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Solid Waste Hauler Resources

A garbage truck among piles of trash.
Environment, Great Lakes, and Energy

Solid Waste Hauler Resources


Several agencies oversee solid waste haulers who transport municipal solid waste, more commonly called garbage or trash, to receiving facilities.  Receiving facilities include facilities authorized to store, process, and/or dispose of solid waste.  These may include transfer stations, material recovery facilities, solid waste solidification facilities, solid waste landfills and municipal solid waste incinerators.   

To understand how different types of wastes are classified and what must be managed as a solid waste under state and federal regulations, see the Waste 101 and Waste Characterization Webinars in the recorded Waste Webinar Series

Although the solid waste regulations do not require a license, permit, or registration from EGLE to haul solid waste, there are several regulations that haulers must meet to ensure human health and our environment are protected.  This guidance summaries the various agencies and the regulations they implement to ensure solid waste is handed safely across Michigan.

  • There are four basic requirements that solid waste haulers must meet under air and waste materials management regulations implemented by EGLE.  These regulations are found under Parts 55 and 115 of Michigan’s Natural Resources and Environmental Protection Act (NREPA), and the Part 55 and 115 Rules.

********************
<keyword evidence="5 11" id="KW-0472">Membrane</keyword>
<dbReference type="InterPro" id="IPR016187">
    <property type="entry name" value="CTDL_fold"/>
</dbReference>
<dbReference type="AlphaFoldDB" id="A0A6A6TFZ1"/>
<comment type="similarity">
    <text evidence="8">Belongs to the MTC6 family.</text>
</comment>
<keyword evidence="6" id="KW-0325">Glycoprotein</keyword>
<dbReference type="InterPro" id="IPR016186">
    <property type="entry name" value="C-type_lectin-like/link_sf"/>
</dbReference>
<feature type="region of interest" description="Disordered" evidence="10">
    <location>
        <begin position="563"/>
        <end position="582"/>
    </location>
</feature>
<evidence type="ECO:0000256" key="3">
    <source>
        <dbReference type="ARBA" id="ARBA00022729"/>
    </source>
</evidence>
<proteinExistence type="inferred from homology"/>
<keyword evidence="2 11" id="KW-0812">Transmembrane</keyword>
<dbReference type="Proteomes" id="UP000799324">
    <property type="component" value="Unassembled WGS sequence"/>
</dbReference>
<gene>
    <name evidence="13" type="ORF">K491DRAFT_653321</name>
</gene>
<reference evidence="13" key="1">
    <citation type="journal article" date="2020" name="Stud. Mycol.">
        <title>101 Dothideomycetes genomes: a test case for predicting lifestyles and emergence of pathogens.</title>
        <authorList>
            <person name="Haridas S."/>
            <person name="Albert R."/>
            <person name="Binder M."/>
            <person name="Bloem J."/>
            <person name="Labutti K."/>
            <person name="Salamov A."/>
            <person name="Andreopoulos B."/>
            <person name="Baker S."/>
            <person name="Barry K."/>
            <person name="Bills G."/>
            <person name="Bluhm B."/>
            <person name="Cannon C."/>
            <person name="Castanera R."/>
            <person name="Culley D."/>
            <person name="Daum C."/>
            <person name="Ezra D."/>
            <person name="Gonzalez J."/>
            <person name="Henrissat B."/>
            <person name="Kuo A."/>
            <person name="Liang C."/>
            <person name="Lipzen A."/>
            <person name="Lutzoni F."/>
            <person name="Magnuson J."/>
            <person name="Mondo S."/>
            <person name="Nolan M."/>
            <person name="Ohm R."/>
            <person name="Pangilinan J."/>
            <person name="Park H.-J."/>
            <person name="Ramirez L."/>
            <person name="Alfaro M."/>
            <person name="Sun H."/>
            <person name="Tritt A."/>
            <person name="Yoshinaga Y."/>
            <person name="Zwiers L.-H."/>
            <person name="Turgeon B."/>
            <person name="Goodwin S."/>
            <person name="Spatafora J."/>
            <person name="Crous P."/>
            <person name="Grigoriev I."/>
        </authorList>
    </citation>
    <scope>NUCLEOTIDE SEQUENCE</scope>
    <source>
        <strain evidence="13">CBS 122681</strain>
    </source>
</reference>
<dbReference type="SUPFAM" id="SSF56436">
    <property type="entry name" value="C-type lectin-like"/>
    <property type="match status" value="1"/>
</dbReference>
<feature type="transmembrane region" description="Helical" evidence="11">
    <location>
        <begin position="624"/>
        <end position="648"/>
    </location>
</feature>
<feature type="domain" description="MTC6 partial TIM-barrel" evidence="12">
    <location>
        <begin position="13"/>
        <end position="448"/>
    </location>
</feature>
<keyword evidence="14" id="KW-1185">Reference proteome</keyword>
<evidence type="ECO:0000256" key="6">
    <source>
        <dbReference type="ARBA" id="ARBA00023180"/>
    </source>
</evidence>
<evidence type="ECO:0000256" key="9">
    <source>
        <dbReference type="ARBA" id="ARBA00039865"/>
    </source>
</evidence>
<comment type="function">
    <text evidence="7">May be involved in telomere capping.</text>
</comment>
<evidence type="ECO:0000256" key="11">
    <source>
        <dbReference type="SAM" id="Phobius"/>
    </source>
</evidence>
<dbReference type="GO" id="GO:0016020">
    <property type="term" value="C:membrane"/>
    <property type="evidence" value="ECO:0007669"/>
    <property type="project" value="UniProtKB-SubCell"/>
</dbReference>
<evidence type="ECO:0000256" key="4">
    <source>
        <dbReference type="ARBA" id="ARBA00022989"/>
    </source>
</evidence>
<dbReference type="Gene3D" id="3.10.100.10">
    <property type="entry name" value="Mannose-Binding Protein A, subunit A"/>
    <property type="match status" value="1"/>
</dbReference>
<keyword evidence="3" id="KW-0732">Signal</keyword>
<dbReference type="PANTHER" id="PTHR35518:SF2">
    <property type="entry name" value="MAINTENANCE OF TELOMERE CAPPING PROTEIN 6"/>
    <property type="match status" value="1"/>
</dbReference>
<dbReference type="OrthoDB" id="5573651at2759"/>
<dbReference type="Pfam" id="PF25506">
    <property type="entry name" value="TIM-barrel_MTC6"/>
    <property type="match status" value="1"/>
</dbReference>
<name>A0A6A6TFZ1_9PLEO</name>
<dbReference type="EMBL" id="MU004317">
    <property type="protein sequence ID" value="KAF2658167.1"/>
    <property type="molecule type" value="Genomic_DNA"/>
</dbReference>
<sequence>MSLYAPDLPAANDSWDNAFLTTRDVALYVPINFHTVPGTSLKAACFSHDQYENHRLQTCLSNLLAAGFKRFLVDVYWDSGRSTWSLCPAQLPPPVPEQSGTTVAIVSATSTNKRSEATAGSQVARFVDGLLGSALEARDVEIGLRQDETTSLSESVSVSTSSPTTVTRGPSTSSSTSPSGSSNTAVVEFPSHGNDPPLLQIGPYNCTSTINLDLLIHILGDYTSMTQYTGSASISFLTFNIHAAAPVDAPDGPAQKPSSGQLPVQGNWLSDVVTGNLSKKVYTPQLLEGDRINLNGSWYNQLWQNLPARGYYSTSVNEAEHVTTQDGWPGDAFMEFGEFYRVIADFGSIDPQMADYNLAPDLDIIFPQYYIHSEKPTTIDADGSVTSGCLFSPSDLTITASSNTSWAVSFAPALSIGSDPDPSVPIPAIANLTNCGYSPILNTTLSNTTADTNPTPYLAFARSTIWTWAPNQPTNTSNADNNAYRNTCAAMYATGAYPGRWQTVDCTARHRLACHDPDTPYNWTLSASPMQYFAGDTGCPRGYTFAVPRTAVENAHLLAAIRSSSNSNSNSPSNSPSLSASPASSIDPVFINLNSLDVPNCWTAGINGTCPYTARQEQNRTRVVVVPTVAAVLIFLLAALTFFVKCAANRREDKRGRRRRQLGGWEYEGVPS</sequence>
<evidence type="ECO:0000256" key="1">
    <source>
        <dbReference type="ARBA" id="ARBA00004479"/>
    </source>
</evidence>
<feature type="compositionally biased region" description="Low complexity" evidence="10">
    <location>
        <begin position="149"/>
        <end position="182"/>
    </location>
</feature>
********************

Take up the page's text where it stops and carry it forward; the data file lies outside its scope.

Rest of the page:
1. Don't take banned waste to a solid waste landfill for disposal. 

    Solid waste haulers are required to annually notify their customers about what wastes are banned from landfill disposal. Solid waste haulers can use EGLE’s Landfill Prohibited Materials and Special Waste Guide to help educate customers, find more online resources on banned materials, and to connect with appropriate state and federal agencies overseeing implementation of the regulations for handling materials banned from landfill disposal in Michigan.  

    For options for handling banned materials, contact the recycling or disposal facilities in the local area for information about what materials they will and will not accept, including any special handling requirements established for safe management of the material.  A disposal facility is not required to accept everything the regulations allow. Many disposal facilities prohibit disposal of materials they could accept under the law, to ensure the safety of their staff and to limit long-term operating liabilities. Some facilities offer programs to divert unwanted materials to environmentally preferred management methods. To learn more about diverted waste and their handling requirements, see Chapter 2, Section 2.1.2h, of the Michigan’s Guide to Environmental, Health, and Safety Regulations. For additional options for disposal of household hazardous waste, see the EGLE Household Hazardous Waste Website at

    2. Meet the transporting unit requirements.

    The Part 115, Part 6 solid waste rules include requirements for transporting units used to haul solid waste. The Part 6 rules require: 

    • A unit design that prevents any of the waste from being spilled.  All openings must be closed  and doors or covers must be secured by an adequate latch or restraining mechanism to keep them closed while transporting solid waste which may blow or fall off the vehicle. The driver is responsible for using and properly positioning covers to prevent the waste from blowing or falling out of the vehicle.  The driver is responsible for having covers that don’t rip, shred, or break easily under normal use.  A special cover is required if there is a need to control odors, vermin, liquids, dust, or smoke.